Below is one of my first videos of me training my Jersey giant to walk around a cone in a circle. Next, is me calling my chickens (I like to call them silly names like "Poochie, Poochie"). I must confess, their response to their recall is much faster than the average dog!
Read More From Pethelpful
Chickens Are Smart!
As seen, chickens are quite smart! My videos are amatorial and those posted were my very first try in training chickens. I would love to try something more advanced, but it will take some time and dedication.
Below is a video of what great potential chickens have when in the hands of expert animal trainers such as Bob Bailey.
© 2018 Adrienne Farricelli
Adrienne Farricelli (author) on August 22, 2018:
Thanks Peggy, I agree with you that all animals are smart. Chickens have great communication skills among each other and are so interesting to watch during their interactions. I wished we could understand them better, I am sure there's lots to learn from them.
Peggy Woods from Houston, Texas on August 19, 2018:
This was amazing to read. I personally think that all animals are smart. I have never, however, seen chickens trained such as you have shown in this article. Thanks for writing this. Relating this to dog training was informative.
Adrienne Farricelli (author) on July 28, 2018:
Linda, it's so true! Even watching them interact you can get a sense of their amazing brains. They have so many different vocalizations. My favorite one is when one spots a hawk and they all go take cover.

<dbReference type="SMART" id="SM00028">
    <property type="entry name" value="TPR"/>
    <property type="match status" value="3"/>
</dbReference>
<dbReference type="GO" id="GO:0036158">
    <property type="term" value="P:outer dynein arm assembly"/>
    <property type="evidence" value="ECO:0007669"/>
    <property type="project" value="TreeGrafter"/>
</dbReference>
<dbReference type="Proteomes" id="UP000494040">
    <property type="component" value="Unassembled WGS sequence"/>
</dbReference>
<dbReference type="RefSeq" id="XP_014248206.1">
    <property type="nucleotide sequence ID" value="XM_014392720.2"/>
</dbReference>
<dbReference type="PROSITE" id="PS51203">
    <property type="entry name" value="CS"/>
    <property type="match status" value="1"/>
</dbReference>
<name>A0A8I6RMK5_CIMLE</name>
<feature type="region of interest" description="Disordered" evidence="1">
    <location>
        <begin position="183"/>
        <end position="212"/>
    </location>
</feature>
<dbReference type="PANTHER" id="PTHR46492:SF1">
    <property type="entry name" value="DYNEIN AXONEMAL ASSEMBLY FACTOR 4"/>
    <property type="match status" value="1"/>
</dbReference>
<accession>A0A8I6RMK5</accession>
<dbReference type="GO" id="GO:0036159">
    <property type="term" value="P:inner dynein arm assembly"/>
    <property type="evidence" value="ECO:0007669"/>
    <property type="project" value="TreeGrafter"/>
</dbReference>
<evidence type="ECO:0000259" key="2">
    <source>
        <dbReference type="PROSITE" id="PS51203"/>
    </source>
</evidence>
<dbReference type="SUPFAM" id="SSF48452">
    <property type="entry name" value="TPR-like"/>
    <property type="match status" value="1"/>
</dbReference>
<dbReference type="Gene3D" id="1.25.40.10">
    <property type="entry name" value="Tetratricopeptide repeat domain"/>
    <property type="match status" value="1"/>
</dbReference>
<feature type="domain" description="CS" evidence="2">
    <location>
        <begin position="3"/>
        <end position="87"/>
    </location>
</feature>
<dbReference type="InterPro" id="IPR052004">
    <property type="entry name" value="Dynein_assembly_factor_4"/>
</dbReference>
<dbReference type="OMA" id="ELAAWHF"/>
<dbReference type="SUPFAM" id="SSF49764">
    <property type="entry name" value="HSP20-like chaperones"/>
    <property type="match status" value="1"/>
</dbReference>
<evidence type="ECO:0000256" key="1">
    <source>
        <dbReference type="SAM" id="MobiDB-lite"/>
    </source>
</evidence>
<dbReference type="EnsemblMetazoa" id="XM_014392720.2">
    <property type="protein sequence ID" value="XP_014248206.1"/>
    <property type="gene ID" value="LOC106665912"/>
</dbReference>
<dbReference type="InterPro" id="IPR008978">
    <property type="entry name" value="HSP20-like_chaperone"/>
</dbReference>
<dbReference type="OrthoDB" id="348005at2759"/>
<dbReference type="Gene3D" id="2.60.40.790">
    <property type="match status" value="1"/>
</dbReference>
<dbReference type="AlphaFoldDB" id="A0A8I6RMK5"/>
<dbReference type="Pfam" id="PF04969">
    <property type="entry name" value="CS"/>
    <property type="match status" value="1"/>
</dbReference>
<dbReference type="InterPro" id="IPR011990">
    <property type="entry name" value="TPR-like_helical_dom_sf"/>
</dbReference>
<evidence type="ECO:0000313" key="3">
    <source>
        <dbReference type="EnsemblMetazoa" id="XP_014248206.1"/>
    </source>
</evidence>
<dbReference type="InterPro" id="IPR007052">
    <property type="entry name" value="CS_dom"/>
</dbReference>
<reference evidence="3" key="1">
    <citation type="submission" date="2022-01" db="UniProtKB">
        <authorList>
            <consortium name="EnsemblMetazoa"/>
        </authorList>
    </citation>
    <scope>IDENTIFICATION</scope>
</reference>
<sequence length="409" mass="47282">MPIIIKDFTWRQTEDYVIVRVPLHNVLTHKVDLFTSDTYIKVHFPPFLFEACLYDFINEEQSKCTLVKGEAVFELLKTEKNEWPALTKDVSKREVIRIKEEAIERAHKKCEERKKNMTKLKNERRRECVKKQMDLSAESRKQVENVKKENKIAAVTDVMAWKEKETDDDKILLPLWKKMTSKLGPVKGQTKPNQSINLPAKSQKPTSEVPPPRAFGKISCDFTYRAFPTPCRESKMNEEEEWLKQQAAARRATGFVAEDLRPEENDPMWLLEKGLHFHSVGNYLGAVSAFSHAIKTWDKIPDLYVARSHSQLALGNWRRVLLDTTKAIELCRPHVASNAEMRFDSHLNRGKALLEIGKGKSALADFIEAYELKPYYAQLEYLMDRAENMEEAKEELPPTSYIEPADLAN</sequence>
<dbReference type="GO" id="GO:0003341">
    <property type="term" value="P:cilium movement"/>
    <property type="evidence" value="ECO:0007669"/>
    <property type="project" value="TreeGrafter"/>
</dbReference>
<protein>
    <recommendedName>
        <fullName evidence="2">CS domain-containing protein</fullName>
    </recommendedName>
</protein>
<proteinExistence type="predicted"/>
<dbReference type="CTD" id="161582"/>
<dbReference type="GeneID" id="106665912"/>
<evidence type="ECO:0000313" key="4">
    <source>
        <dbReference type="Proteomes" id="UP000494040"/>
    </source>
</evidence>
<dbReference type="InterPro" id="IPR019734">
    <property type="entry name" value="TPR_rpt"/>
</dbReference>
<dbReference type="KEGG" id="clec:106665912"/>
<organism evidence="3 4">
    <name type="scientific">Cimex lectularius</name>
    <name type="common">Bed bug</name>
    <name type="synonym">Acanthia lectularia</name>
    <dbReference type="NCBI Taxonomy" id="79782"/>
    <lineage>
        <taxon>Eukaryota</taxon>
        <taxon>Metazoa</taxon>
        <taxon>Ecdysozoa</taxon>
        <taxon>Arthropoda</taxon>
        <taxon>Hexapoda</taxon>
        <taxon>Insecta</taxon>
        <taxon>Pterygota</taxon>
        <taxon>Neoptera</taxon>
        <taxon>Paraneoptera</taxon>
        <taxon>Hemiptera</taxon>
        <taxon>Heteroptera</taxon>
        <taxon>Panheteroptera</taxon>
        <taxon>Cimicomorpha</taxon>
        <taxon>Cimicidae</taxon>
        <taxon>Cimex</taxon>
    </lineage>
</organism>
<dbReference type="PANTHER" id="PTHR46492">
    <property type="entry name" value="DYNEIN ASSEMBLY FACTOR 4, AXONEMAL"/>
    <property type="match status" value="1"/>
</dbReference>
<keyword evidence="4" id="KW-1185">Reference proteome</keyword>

Adrienne Farricelli (author) on July 28, 2018:
Patricia, they sure are good in training their people! We love to bring them treats like spaghetti, grapes and blueberries. Have a great week-end!
Patricia Scott from North Central Florida on July 27, 2018:
O very interesting...fun to watch the videos. Never thought about training them...had chickens when I was a child and I thought they trained me...to bring them food. Angels are on the way this evening ps
Linda Crampton from British Columbia, Canada on July 27, 2018:
I love this article and its videos. I've recently read reports saying that we sadly underestimate the intelligence of at least some birds. Although their brain looks simpler than ours, it seems to have more advanced abilities than we realized. Thanks for creating an enjoyable and educational article, Adrienne.